03:30 GMT05 July 2020
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    A San Francisco tour guide, Xuehua Edward Peng, 56, has been charged by US officials with operating as an illegal foreign agent and delivering classified US national security information to Chinese officials.

    "The charges announced today specifically regard the use of an American citizen to remove classified national security information from the United States to the People's Republic of China," US Attorney David L. Anderson announced during a Monday press conference. "An American citizen acted as a secret agent of the People's Republic of China against the United States here in the Northern District of California."

    According to the 22-page criminal complaint, Peng acted as a secret agent for China between June 2015 and June 2018, working for the Chinese intelligence agency, the Ministry of State Security (MSS), and carrying out dead drops, a form of espionage tradecraft used to transfer information between two people, such as two agents, at a secret, predetermined location. A video released by the US Justice Department seemingly shows Peng conducting a dead drop in a US hotel room.

    According to Anderson, the Federal Bureau of Investigation (FBI) and the Justice Department used a “confidential human source” to determine that Peng was an agent for China, CBS reported. The US used a double agent to meet with MSS officers in China and found that the MSS used the double agent to send information to Peng in Secure Digital (SD) memory cards dropped off at hotels in California and Georgia, CBS reported. US authorities allege that Peng left as much as $20,000 in hotel rooms in the US in at least four different dead drops, taking the SD cards and traveling with them to China to meet Chinese intelligence officers.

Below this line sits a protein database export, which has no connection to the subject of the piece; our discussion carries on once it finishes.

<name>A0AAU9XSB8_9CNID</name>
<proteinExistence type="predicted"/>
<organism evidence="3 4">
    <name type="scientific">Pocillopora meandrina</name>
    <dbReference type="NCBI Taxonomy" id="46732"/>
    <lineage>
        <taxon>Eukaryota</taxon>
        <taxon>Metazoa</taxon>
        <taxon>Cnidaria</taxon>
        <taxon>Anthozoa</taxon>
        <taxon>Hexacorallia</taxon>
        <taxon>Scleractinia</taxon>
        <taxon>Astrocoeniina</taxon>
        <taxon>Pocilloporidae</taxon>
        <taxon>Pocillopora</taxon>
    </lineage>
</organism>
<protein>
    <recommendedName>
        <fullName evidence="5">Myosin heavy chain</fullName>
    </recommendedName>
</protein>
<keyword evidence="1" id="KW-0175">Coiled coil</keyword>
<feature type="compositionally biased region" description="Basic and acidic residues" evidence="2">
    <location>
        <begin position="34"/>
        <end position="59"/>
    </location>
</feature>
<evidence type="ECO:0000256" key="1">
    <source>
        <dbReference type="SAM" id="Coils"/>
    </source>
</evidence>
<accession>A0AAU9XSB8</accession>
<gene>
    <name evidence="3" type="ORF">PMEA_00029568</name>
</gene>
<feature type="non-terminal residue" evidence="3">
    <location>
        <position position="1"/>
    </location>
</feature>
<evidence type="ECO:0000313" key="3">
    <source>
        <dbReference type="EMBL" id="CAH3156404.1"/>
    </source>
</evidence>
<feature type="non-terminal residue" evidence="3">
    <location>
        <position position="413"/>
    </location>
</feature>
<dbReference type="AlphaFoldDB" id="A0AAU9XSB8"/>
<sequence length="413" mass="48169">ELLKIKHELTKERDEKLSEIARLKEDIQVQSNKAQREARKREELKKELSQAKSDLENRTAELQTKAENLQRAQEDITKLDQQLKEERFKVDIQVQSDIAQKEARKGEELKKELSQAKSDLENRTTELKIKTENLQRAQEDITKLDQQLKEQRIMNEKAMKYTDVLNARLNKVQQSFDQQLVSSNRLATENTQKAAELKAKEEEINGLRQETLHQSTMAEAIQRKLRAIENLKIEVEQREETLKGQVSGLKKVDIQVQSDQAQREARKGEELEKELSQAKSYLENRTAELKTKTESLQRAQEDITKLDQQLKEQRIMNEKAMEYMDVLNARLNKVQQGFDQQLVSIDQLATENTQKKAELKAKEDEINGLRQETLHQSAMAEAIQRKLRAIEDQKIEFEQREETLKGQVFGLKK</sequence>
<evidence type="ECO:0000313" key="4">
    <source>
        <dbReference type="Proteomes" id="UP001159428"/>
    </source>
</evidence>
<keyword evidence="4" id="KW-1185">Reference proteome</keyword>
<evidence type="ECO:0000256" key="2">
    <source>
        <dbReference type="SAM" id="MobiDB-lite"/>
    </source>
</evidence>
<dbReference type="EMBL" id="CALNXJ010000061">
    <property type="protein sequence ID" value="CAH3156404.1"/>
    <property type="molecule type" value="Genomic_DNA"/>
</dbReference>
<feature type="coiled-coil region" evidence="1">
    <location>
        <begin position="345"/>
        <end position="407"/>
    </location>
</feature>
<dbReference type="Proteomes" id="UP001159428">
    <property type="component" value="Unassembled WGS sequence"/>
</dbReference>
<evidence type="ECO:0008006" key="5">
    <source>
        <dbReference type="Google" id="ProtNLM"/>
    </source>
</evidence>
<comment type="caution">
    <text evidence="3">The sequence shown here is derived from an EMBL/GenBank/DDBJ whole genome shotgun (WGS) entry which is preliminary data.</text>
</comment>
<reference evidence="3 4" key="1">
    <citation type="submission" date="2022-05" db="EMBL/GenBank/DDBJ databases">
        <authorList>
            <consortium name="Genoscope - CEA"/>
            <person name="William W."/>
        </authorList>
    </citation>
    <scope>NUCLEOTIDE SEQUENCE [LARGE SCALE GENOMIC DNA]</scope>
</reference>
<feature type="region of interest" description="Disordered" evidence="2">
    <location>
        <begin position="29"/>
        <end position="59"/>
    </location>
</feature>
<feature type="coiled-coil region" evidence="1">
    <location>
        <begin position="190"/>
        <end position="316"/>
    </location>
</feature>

“The conduct charged in this case alleges a combination of age-old spycraft and modern technology,” Anderson said in a statement Monday.

    “Defendant Xuehua (Edward) Peng is charged with executing dead drops, delivering payments, and personally carrying to Beijing, China, secure digital cards containing classified information related to the national security of the United States,” Anderson added.

    ​Peng could be imprisoned for up to 10 years and face a $250,000 fine if convicted, according to authorities.

    “The charges announced today provide a rare glimpse into the secret efforts of the People’s Republic of China to obtain classified national security information from the United States,” Anderson added.

    Peng was arrested at his home Friday and held without bond. The South China Morning Post reports that his next hearing is scheduled for Wednesday.


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